The Colossal Resume Mistake You Need to Stop Making
Submitted your resume but failed to make it to the interview round yet again? You might be making this one fatal resume mistake. You see, hiring managers look at hundreds, sometimes thousands, of resumes. So you need to do one thing – STAND OUT! The biggest application killer is simply writing your resume in a way that makes you blend in with every other job seeker.
The goal of your resume is to make a compelling first impression. You need to help your personality and accomplishments shine through, not be a just another amalgamation of cliches and buzzwords that gets lost in the crowd (or pile).
You Need to Be In It To Win It
Everyone knows that getting a job involves jumping through a series of hoops. First you need to wow with a great cover letter and resume. Then make it to the shortlist. Then get invited to an interview – perhaps more than one – and then get the exciting letter, email or call offering you the job. The goal at each level is to get selected and move through to the next stage. When you submit a resume, your goal should be to make that shortlist pile – so you’ll need to giving the hiring manager a great reason to do that.
Remember, a human being must see your resume in order for you to get a job interview. Resume-sifting bots and Applicant Tracking Systems (ATS) don’t make decisions about who gets an interview and who misses out. They do, however, identify resumes that are likely to be a close match to what the Hiring Manager wants. In particular, they look for keywords that are related to the skills and previous experience requested in the job ad or posting, so making sure you’ve addressed the hiring criteria is essential.
But – if you think that simply inundating your resume with the right keywords is a way to an interview, you’re wrong. Once your resume has been “screened” by a machine, then it’s the Hiring Manager you’re going to have to impress.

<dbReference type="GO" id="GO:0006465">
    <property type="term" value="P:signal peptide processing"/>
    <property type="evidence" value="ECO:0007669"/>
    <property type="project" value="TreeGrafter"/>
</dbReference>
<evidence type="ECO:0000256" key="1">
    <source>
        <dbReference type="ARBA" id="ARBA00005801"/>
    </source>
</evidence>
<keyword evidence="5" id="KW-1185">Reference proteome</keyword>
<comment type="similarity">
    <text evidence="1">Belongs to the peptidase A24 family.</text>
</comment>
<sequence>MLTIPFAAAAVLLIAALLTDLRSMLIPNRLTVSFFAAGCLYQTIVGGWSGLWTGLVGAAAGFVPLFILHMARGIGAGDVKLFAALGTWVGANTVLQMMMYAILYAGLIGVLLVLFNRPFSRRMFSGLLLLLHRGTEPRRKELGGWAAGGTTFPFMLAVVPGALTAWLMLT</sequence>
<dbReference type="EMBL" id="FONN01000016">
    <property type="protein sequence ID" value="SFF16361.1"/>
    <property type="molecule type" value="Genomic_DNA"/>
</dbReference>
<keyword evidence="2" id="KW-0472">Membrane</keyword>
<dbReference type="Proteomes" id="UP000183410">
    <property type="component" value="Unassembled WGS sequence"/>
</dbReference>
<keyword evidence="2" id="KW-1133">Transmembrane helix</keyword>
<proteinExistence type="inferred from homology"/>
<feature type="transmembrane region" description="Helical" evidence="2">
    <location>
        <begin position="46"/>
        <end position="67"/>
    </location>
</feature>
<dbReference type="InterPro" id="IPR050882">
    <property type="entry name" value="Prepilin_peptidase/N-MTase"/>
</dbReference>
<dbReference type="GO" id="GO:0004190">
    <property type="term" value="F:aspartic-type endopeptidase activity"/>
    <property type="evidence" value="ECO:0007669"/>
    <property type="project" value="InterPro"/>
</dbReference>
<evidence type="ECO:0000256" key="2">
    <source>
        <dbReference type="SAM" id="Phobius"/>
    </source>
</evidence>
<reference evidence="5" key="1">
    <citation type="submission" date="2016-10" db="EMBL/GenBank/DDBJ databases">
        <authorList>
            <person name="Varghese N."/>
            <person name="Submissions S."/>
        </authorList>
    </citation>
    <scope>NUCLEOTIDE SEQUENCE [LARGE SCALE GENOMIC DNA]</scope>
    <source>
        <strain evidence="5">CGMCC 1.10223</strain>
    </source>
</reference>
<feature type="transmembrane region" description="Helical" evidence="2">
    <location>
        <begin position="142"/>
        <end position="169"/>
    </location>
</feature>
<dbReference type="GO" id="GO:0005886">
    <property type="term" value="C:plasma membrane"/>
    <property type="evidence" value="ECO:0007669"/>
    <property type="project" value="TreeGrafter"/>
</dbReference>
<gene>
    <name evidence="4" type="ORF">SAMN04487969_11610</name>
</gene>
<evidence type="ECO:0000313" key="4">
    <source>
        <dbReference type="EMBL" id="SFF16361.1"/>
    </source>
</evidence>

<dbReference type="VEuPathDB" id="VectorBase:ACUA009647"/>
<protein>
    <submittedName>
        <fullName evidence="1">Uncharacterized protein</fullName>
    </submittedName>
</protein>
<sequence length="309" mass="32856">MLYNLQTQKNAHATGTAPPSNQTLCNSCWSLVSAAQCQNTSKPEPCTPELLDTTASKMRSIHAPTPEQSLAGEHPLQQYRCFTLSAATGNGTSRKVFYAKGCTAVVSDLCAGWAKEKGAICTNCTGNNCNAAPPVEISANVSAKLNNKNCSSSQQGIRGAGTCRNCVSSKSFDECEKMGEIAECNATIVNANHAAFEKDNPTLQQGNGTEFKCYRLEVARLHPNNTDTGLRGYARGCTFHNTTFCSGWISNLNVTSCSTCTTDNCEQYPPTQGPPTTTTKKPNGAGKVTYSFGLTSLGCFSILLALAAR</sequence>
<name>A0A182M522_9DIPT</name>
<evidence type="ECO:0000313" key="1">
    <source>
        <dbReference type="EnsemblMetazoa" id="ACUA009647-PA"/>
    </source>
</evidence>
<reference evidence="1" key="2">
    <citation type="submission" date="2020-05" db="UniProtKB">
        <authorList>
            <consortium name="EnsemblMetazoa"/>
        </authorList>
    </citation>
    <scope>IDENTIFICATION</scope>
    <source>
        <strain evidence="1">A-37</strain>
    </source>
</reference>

Therefore, your resume has to make it clear that you understand what you do well, how you can help the employer achieve their goals and why you’re the absolute best candidate for the job.
No Hiring Manager wants to read a resume that has been written in ‘zombie speak’. Awful, terse, boring resumes filled with ambiguous, overused, cliched words and phrases. They’re tired of seeing people who are “passionate, fast learners” who have not taken the time to actually give them a “what’s in it for me”.
Unfortunately, the only thing 90% of ‘zombie speak’ resumes do is to label their owners and the same as everyone else in such a boring way that every job seeker appears cloned. And that’s not you, is it?
Avoid This HUGE Resume Mistake
Let’s assume that you are applying for a Retail Sales role and your resume reads:
“Results and service-oriented sales professional with the goal to achieve overall store targets and objectives.”
When you write about yourself this way, everything smart, cool, unique and human about you is lost.
The Hiring Manager can’t tell how you think or what makes you unique or what your career aspirations are. You sound like just another number in the herd of job seekers. Is that the message you really want to be sending? You are way too vibrant and amazing to represent yourself like that.